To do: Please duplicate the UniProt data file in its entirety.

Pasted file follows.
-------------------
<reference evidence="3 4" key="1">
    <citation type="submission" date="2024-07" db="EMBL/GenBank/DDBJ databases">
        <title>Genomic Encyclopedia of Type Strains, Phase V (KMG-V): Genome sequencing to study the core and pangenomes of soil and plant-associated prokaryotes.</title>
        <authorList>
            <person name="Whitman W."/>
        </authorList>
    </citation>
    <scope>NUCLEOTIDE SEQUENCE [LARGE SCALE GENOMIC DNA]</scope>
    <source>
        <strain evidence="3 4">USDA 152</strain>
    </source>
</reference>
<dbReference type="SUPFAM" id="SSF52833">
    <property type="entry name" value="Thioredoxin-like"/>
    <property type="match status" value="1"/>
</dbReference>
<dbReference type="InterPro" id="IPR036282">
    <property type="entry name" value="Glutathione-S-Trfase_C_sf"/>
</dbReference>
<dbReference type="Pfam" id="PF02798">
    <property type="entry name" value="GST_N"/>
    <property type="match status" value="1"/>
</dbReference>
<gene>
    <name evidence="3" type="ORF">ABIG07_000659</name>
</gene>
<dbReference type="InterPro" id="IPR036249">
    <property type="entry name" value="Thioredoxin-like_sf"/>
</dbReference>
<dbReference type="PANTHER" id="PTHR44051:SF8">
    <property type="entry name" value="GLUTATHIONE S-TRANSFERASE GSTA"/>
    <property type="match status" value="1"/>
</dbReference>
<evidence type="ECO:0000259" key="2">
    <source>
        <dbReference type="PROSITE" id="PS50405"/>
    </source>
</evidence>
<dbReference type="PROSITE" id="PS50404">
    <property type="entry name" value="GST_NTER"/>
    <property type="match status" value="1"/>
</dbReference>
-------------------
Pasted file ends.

<reference evidence="3 4" key="1">
    <citation type="submission" date="2024-07" db="EMBL/GenBank/DDBJ databases">
        <title>Genomic Encyclopedia of Type Strains, Phase V (KMG-V): Genome sequencing to study the core and pangenomes of soil and plant-associated prokaryotes.</title>
        <authorList>
            <person name="Whitman W."/>
        </authorList>
    </citation>
    <scope>NUCLEOTIDE SEQUENCE [LARGE SCALE GENOMIC DNA]</scope>
    <source>
        <strain evidence="3 4">USDA 152</strain>
    </source>
</reference>
<dbReference type="SUPFAM" id="SSF52833">
    <property type="entry name" value="Thioredoxin-like"/>
    <property type="match status" value="1"/>
</dbReference>
<dbReference type="InterPro" id="IPR036282">
    <property type="entry name" value="Glutathione-S-Trfase_C_sf"/>
</dbReference>
<dbReference type="Pfam" id="PF02798">
    <property type="entry name" value="GST_N"/>
    <property type="match status" value="1"/>
</dbReference>
<gene>
    <name evidence="3" type="ORF">ABIG07_000659</name>
</gene>
<dbReference type="InterPro" id="IPR036249">
    <property type="entry name" value="Thioredoxin-like_sf"/>
</dbReference>
<dbReference type="PANTHER" id="PTHR44051:SF8">
    <property type="entry name" value="GLUTATHIONE S-TRANSFERASE GSTA"/>
    <property type="match status" value="1"/>
</dbReference>
<evidence type="ECO:0000259" key="2">
    <source>
        <dbReference type="PROSITE" id="PS50405"/>
    </source>
</evidence>
<dbReference type="PROSITE" id="PS50404">
    <property type="entry name" value="GST_NTER"/>
    <property type="match status" value="1"/>
</dbReference>